Springs School District officials are considering a plan to draw $934,000 from reserves to keep next year’s tax rate below 3 percent and stay within the confines of a New York State 2-percent tax levy cap.
Springs is able to use the fund balance in part because the East Hampton School District overestimated high school tuition rates for Springs students by $354,000 this year. That allowed Springs to put money it had budgeted for tuition into the fund balance this year, officials said at a March 27 budget work session.
The district is projecting a total fund balance of about $5 million this year.
East Hampton School District also overestimated next year’s high school tuition rate, Springs officials said. That, combined with an overall reduction in the number of Springs students attending East Hampton High School, will result in a decrease in tuition costs next year as well. The total reduction between this year and next year is about $510,135, according to figures presented by Tom Primiano, the district’s treasurer.
East Hampton School District Superintendent Richard Burns on Tuesday attributed the overestimate to trying to work with a complex formula—the Seneca Falls formula—while using fluid numbers. Superintendents of sending districts to East Hampton School District have been meeting about tuition rates since September, he said.
Administrators have to account for where each staff member is during the school day, he said, and the Seneca Falls Formula assumes that district schools are divided into seventh through 12th grade and kindergarten through sixth grade units. “Obviously our schools aren’t divided that way,” he said.
Last week’s presentation was the third of four workshops Springs has held on next year’s budget. Administrators are pitching a budget for next year that would increase spending by about $905,400 to approximately $25.5 million. The budget has yet to be adopted by the School Board.
Springs School Board President Kathee Burke Gonzalez kicked off last week’s budget presentation by recapping the history of East Hampton High School tuition costs. She said that a year-long audit of East Hampton School District’s use of the Seneca Falls Formula—a calculation schools use to determine how much they can charge to other districts for tuition—revealed that the districts sending their students to East Hampton were being overcharged by 5 percent for regular education tuition this year. East Hampton School District notified its sending districts in a March 4 letter that this year’s tuition rate would be revised per student from $27,345 to $26,067. East Hampton also overstated its rate for 2013-14 high school tuition by about 4 percent, and will revise the rate from $26,863 to $25,789 per student.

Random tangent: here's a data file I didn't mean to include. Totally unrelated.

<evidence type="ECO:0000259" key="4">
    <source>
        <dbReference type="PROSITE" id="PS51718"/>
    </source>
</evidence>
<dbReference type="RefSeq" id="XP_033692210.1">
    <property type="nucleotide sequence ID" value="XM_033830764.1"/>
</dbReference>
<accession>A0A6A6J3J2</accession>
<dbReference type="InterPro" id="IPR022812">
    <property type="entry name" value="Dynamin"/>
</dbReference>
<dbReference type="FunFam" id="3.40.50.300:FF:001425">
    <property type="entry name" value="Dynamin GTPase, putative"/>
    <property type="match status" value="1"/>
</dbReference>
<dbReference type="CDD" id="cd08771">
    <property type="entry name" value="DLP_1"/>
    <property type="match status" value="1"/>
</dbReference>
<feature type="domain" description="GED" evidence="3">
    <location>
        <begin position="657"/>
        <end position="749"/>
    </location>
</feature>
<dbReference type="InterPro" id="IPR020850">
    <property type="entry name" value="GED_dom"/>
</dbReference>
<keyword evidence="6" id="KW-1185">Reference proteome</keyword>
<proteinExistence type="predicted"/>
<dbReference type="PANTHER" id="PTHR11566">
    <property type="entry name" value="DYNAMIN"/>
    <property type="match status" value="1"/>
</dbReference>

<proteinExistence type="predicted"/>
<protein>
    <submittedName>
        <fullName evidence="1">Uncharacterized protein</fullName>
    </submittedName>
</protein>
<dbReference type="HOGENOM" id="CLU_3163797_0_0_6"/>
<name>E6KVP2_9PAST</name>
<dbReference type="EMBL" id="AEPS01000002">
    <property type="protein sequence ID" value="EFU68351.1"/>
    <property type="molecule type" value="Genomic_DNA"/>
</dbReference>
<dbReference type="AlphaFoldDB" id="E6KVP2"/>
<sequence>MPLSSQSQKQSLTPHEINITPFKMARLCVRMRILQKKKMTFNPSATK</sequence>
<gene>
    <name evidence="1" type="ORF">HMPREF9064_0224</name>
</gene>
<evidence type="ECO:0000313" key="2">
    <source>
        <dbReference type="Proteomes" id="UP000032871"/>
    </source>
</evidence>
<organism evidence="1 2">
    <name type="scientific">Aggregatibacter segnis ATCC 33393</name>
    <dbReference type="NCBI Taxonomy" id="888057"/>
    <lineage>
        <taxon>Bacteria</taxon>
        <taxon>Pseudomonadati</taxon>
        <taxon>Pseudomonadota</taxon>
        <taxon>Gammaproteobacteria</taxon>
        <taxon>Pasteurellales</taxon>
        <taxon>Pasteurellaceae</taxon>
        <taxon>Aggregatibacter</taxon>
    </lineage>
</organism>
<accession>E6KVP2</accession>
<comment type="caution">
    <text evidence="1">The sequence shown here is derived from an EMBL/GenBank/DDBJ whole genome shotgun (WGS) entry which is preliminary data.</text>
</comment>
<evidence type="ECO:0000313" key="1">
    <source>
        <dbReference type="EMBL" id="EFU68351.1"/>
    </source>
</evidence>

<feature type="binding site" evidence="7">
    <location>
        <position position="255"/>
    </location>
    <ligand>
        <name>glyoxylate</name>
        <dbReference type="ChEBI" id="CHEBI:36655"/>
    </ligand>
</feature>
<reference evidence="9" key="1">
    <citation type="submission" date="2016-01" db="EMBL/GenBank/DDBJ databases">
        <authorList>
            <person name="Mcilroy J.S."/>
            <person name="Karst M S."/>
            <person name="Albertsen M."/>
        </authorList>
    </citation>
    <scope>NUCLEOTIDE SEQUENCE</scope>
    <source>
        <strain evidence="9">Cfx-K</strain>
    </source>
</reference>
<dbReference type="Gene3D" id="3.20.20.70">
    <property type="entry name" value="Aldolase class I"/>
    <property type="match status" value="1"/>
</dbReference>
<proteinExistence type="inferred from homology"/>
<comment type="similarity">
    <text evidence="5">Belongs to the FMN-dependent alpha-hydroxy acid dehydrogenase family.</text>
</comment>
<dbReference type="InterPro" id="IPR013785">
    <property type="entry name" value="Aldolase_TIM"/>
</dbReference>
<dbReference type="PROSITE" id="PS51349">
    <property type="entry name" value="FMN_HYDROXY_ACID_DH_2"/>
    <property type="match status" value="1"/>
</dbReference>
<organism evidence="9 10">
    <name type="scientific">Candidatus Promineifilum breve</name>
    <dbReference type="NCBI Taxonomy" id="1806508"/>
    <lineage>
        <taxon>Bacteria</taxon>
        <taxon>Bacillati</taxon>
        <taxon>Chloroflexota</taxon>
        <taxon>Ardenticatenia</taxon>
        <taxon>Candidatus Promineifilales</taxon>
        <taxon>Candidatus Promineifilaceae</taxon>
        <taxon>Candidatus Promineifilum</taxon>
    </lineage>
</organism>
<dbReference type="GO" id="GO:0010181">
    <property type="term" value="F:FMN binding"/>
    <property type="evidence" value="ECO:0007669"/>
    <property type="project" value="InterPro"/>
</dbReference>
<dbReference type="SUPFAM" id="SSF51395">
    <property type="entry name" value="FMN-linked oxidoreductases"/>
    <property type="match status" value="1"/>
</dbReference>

Ms. Gonzalez reflected back on last year’s budget process, recalling that Springs had to cut $792,000 out of its budget to comply with a tax levy cap and what turned out to be an inaccurate hike in East Hampton High School tuition.
“Here we’re getting a $354,000 price adjustment and here we didn’t need to cut $792,000,” she said.
Springs School will continue to conduct annual audits of East Hampton’s figures, Ms. Gonzalez said. She added that Springs is going to contest the way East Hampton charges for certain non-teaching duties when it uses the Seneca Falls formula.
Springs plans to ask the New York State Education commissioner for a ruling on the matter because “hundreds of thousands of dollars are at stake,” Ms. Gonzalez said.
“I guess it’s just hard not to editorialize here, that we are the only ones pressing,” Ms. Gonzalez said. “There are many other sending districts.”
It’s the first time Ms. Gonzalez said she could remember high school tuition going down from one year to the next. This year, Springs School was dealt a 6.5-percent increase in tuition and budgeted about $7.2 million—an amount that ended up being inaccurate. Next year, the district will budget about $6.8 million for East Hampton High School tuition costs.
Mr. Primiano presented an overview of the proposed 2013-14 budget.
“Its been a rough several years, so suddenly we’re feeling like things are better,” Mr. Primiano began.
District officials are proposing to increase spending by $667,000 for employee benefits next year, $247,000 for payroll and $203,000 for capital projects such as creating a vestibule at the entrance of the school to increase safety.
The administration is recommending applying $303,000 to keep the budget under the mandatory tax levy cap. It is also recommending using $631,000 in fund balance to reduce the tax rate. In that scenario, the proposed 2013-14 budget would be $22.7 million, and the tax rate would increase by 2.87 percent, to $91.52 per $100 of assessed valuation.